An earthquake early warning system that uses artificial intelligence (AI) to predict how the ground will move during a temblor can give several seconds' advance notice that the shaking is coming.
A similar system that uses more traditional computing power already exists on the U.S. West Coast. It's called ShakeAlert, and it works by detecting the first waves of earthquake motion — called P waves — and then calculating when the set of waves that cause most of the shaking — slower-moving S waves — will arrive.
The new system in development is called DeepShake, and it is also intended to provide a few seconds' warning of imminent shaking once an earthquake has started. However, DeepShake uses a deep neural network, a type of AI learning, to identify patterns from past earthquakes in order to predict how the shaking from a new quake will travel. This could lead to faster processing and easier generalizability across different earthquake-prone regions.
"When we set out on this project our goal was to beat the ground motion prediction equations that are currently used" to program shake-alert systems, said Avoy Datta, a master's student in electrical engineering at Stanford University who was part of the team that developed DeepShake. "They tend to be very slow. You need numerical solvers, running on supercomputers, and they can take minutes and hours to process."
In contrast, "If we run 25 DeepShake models, it takes around 6.1 milliseconds on a single research GPU [graphics processing unit]. " Datta told Live Science. “This is going to be blazing fast.”
In a presentation on April 23 at the virtual meeting of the Seismological Society of America, Datta and his colleague, Stanford undergraduate Daniel Wu, reported their results after training DeepShake to predict the ground motion of earthquakes near Ridgecrest, California. Ridgecrest is in the seismically active Eastern California Shear Zone, and in 2019, a sequence of earthquakes shook the region. The largest, a magnitude 7.1 quake, hit on July 5.
Datta, Wu and their colleagues used this earthquake sequence to train DeepShake to predict ground shaking in the area. They started with a dataset of more than 36,000 quakes that struck Ridgecrest from July to September 2019 (most were quite tiny). They fed 80% of the dataset into the deep neural network, saving 10% for tweaking the parameters of the network and a final 10% for testing whether the network's outcomes matched reality.
The researchers programmed the network to assign more weight to the larger earthquakes in the sequence, which were relatively few, so that it could perform better as an early warning system — after all, the largest quakes are the ones that people need warning about the most.
Despite the fact that DeepShake was given no information about the earthquake's location or type, it was able to warn of shaking at other seismic stations in the network between 3 and 13 seconds before it happened, Wu told Live Science. This is similar to the amount of advanced notice with ShakeAlert. Wu and Datta don't view this other system as a competitor, however. Rather, they said, DeepShake technology could be used to complement ShakeAlert. The researchers hope to expand the testing to other faults and earthquake sequences.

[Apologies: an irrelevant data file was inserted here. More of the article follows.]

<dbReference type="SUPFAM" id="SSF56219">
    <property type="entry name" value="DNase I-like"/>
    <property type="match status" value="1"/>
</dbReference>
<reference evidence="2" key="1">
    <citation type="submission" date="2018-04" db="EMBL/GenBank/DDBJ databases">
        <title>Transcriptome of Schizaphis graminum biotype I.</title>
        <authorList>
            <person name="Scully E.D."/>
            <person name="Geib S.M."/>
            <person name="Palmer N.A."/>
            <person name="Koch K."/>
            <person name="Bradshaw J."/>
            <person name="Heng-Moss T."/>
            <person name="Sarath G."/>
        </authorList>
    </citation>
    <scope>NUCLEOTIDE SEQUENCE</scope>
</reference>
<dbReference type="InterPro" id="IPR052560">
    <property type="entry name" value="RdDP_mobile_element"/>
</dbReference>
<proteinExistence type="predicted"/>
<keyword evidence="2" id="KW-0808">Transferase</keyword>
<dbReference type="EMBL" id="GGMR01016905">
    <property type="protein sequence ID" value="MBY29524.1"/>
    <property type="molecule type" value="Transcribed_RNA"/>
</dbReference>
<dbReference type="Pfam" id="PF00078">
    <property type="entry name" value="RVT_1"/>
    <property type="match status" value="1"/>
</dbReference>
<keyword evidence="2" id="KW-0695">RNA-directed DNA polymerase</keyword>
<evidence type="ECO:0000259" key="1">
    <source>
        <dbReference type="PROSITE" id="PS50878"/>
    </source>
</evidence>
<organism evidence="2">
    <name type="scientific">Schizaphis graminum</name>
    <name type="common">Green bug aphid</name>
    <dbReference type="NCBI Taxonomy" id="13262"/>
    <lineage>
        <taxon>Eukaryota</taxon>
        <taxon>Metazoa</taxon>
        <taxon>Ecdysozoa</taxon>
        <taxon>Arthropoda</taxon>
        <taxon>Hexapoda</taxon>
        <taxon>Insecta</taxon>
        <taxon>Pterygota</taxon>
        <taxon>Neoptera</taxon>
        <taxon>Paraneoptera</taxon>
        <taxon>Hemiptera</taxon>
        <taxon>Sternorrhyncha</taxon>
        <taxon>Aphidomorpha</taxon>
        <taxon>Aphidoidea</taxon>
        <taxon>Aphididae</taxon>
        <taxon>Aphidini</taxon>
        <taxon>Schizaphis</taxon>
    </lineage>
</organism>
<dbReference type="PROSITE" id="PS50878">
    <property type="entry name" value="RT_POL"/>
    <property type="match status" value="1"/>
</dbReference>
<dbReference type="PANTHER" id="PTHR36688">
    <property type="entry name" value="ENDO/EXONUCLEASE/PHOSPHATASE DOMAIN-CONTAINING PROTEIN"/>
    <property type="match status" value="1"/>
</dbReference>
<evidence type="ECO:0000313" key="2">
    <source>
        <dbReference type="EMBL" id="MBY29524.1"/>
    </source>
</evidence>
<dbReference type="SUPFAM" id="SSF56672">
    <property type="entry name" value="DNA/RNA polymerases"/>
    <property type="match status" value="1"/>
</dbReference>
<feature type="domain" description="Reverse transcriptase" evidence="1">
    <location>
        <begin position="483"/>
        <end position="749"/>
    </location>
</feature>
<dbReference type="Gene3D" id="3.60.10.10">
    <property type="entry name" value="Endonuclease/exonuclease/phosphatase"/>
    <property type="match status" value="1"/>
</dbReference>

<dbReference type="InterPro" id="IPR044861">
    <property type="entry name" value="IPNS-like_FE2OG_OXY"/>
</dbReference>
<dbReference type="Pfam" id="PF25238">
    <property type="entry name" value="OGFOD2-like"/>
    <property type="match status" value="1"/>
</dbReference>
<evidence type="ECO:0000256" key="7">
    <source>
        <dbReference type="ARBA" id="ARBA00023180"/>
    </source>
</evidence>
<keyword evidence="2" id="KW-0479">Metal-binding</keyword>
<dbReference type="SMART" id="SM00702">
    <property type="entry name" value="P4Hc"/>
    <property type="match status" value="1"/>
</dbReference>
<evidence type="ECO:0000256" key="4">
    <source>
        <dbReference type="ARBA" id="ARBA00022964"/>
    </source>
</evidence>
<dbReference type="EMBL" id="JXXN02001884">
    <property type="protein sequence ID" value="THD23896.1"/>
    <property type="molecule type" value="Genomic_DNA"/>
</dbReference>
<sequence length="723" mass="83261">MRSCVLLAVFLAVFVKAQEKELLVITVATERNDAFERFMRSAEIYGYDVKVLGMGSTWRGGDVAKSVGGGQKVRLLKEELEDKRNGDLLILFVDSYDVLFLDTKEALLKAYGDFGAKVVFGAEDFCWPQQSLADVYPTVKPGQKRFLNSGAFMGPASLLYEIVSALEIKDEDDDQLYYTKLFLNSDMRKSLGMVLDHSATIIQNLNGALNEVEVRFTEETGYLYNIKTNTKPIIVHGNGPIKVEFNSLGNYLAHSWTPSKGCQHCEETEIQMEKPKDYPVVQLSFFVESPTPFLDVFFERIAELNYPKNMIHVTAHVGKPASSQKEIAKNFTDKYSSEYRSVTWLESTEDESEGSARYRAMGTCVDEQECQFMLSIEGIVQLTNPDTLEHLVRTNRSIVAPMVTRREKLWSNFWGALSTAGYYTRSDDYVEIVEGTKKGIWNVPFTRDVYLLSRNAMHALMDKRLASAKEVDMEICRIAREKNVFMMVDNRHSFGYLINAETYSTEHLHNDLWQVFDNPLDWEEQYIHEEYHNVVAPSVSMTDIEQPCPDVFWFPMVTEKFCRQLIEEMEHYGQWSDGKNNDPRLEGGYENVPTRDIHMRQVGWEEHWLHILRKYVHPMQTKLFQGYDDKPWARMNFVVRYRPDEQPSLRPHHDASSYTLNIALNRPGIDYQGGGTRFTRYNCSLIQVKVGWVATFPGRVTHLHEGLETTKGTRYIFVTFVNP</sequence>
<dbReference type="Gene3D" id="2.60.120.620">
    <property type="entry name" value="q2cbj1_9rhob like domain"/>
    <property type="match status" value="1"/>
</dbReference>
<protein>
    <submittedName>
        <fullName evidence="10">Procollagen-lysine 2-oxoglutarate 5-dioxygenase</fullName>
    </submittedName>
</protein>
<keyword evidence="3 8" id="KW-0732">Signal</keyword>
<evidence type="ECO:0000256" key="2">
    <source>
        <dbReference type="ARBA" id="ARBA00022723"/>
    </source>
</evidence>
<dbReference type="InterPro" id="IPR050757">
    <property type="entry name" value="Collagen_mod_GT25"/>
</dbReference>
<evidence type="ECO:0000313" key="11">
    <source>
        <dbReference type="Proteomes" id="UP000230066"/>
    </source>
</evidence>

Ground shaking at any given spot can be tricky to predict. For example, ShakeAlert failed to send out warnings during the largest quakes in the Ridgecrest sequence in 2019 because the shaking was expected to not reach the program's threshold of "light shaking" in some areas that did indeed experience light shaking. The developers of ShakeAlert have made changes to it since 2019 to incorporate those lessons learned. The advantage of deep-learning networks, though, is that they automatically incorporate quirks of the site, because they are based on past experiences of shaking in that location, Wu said. Unlike ShakeAlert, which uses more universal equations with assumptions built in, DeepShake would have to be retrained in each individual region where it was used. This training, however, would catch patterns that traditional equations might not.
"The places where deep learning really flourishes are places where there is lots of lots of data and lots of complicated patterns to uncover," Wu said.
Originally published on Live Science.
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Stephanie Pappas is a contributing writer for Live Science, covering topics ranging from geoscience to archaeology to the human brain and behavior. She was previously a senior writer for Live Science but is now a freelancer based in Denver, Colorado, and regularly contributes to Scientific American and The Monitor, the monthly magazine of the American Psychological Association. Stephanie received a bachelor's degree in psychology from the University of South Carolina and a graduate certificate in science communication from the University of California, Santa Cruz.